Insurance Coverage and the Big Data Technology

07 Mar

All sorts of forecasts about our lives in the future was made by the Jetsons, including automatic razors, jet packs and traffic congestion on the skyways. But the 1960s and 1980s Hanna-Barbera animation, avoided the entire idea of insurance coverage and what the future had to hold for it.

To be fair, it is barely unexpected. Risk management is hardly ever a popular subject in sci-fi. And in any case, the insurance coverage market has not always been as fast as marketing when detecting the latest innovation. “The whole market is concentrated on how life was lived 5 or 10 years back,” states Andrew Brem, primary digital officer at Aviva. He’s not the only one who feels that way. 74 percent of participants felt the market had not revealed an increase in digital development, as claimed by broker Willis Towers Watson’s study of insurance companies.

However change is coming as the market awakens to the concept that the cover we may purchase 20 years from now will look very different from the cover we need today. Insurers and companies are putting millions into R&D. A “digital garage” was created by Mr. Brem as part of his business in Hoxton Square in east London with a sole purpose of coming up with new innovative ideas. Axa is putting more than EUR3bn into IT and digital advancements. And others, from Munich Re and Allianz in Europe to XL Catlin in Bermuda and Manulife in Canada, are investing immensely.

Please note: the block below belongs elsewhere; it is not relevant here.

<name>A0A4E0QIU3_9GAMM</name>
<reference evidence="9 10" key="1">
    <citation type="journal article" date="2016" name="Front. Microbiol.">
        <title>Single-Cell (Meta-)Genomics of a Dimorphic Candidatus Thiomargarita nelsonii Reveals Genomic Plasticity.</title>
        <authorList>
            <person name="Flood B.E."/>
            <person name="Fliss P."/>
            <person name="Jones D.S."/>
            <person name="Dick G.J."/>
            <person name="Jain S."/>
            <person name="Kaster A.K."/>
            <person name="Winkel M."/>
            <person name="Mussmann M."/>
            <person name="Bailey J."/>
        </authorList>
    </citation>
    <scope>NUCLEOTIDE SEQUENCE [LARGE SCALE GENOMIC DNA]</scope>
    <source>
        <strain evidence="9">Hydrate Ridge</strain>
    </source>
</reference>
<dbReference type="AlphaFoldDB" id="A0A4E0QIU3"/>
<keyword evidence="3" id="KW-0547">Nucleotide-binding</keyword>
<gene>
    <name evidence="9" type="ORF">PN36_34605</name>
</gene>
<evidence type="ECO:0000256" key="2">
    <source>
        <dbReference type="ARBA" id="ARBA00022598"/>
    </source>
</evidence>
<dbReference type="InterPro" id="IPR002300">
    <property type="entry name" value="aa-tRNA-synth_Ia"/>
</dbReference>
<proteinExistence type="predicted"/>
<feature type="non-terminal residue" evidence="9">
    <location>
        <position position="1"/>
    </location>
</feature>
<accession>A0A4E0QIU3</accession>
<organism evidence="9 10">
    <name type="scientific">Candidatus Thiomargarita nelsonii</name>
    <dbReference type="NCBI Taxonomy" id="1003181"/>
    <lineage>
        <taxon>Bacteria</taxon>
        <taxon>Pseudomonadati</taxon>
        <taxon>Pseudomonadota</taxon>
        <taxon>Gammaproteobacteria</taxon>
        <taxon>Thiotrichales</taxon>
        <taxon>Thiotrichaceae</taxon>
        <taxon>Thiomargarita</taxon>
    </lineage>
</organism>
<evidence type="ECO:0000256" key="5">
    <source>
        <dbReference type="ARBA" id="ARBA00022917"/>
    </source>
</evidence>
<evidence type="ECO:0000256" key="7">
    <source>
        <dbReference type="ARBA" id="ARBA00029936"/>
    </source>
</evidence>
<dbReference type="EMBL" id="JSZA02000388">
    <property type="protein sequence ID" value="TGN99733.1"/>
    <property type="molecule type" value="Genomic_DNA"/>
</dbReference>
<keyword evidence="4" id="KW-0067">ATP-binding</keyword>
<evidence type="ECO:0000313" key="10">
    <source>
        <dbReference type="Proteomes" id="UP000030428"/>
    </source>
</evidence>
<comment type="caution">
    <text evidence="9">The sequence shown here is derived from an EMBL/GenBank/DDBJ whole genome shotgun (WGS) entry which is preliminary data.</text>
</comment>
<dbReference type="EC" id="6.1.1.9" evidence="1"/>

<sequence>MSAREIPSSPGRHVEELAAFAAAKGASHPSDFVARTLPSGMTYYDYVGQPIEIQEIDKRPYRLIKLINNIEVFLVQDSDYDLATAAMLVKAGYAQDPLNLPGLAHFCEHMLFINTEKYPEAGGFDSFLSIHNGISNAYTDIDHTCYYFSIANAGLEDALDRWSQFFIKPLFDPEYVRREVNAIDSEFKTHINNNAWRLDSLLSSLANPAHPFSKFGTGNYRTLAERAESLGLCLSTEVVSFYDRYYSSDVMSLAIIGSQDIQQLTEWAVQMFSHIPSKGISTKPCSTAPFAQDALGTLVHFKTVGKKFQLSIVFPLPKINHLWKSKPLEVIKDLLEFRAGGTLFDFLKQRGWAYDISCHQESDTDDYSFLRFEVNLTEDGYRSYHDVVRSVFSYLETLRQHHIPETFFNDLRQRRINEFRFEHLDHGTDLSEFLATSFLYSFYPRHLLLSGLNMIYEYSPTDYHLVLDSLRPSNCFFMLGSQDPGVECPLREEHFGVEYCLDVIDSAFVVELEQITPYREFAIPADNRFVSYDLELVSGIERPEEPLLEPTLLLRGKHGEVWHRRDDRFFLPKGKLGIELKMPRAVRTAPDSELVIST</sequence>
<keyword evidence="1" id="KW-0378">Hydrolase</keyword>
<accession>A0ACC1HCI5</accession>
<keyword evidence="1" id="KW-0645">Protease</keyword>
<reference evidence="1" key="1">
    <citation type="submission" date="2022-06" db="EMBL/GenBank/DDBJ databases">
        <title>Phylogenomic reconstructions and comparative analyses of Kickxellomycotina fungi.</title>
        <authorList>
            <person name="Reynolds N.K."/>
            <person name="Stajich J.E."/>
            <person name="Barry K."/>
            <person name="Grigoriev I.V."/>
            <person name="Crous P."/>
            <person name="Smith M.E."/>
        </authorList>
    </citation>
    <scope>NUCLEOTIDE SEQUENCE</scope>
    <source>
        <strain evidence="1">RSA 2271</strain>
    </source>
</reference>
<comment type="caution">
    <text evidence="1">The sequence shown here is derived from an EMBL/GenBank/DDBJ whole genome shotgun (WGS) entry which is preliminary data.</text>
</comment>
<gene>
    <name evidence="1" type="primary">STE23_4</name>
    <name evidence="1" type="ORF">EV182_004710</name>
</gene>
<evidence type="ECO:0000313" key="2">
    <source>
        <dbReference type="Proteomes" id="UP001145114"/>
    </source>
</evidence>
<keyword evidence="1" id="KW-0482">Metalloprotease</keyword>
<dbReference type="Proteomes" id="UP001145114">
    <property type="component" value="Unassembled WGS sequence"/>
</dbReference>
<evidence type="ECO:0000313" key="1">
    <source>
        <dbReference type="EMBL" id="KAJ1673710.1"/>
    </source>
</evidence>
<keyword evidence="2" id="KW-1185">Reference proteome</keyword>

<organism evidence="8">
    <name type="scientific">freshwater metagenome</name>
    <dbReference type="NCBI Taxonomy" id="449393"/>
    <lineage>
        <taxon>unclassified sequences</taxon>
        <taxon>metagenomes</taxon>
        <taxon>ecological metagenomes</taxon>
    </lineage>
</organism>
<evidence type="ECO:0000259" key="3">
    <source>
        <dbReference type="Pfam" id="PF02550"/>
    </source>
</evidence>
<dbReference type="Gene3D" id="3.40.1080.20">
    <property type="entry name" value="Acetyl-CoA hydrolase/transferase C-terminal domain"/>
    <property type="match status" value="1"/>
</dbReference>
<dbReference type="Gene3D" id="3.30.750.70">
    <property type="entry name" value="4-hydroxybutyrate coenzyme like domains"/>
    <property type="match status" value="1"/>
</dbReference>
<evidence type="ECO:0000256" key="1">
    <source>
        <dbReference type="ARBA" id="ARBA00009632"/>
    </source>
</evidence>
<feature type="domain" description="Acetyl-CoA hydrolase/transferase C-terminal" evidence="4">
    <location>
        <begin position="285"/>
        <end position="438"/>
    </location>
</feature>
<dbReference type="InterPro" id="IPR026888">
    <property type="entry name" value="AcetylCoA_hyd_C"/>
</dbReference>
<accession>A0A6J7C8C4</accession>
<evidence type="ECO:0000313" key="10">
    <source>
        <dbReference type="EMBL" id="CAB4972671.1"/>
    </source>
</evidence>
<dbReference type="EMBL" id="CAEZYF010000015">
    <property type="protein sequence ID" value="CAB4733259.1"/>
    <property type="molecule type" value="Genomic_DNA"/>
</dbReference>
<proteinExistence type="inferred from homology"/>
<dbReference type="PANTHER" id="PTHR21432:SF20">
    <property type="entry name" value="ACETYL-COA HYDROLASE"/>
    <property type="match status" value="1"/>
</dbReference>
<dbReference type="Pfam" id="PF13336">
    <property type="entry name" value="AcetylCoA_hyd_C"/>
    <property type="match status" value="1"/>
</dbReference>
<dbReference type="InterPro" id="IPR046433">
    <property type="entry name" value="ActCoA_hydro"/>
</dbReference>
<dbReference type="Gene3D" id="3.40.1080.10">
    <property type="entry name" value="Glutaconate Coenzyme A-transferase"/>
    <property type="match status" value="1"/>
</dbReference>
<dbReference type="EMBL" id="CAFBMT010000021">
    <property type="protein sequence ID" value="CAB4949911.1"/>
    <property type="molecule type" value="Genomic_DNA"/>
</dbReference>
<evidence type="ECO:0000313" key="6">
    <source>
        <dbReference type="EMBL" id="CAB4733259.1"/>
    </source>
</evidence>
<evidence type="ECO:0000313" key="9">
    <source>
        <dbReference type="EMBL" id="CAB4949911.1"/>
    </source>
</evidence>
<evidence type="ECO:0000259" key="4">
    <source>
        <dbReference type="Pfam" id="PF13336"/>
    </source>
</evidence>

On the other hand, billions more are entering into so-called “insurtech” start-ups which are intending to challenge the huge players of the insurance market. For example, Brolly, So-sure, Guevara, Friendsurance, Lemonade and a host of other start-ups are intending to disrupt insurance coverage companies the same way that Uber, Airbnb, Netflix and Spotify have completed flipped markets on its side. CB Insights state that $1.7 bn was invested on 173 insurance coverage start-ups in 2015. “Risk management and dealing with insurance coverage will warp into a new dimension in the future,” states Scott Walchek who runsthe insurtech start-up Trov. “We’re actually starting to research and develop industries that are much slower in the digital age, an industry of builders indemnity and business insurance brokers.”

How we purchase

The first thing that might alter over the next 20 years is the way we purchase insurance coverage. Even with the development of websites and mobile apps in a heavily digital age, many people still find the process very time consuming, complicated and frustrating. “Purchasing insurance coverage is extremely ‘old-school’, with stressful and unlimited questions all leading to a quote that no consumer wants to spend days looking up themselves,” Mr Brem states. “We’ll be relocating to a world where those concerns are essentially answered immediately. With big data, we are finding fascinating and precise predictors of risk that do not increase individuals’ concerns.”

One example is the way Aviva rates its vehicle insurance coverage. Usually this would include a great deal of questions about the kind of vehicle, the location and the drivers’ history. But the business has discovered an analytical link between the purchase of personal indemnity insurance policies and safe driving. So life insurance policyholders will be able to see quotes that have reduced whilst becoming inspirational, thought leaders and leadership speakers of their industry. This concept is most likely to grow over the next few years. “Not far into the future, the power of information and big data will show insurance companies that individuals who look the same really might not be,” states Mr Brem.

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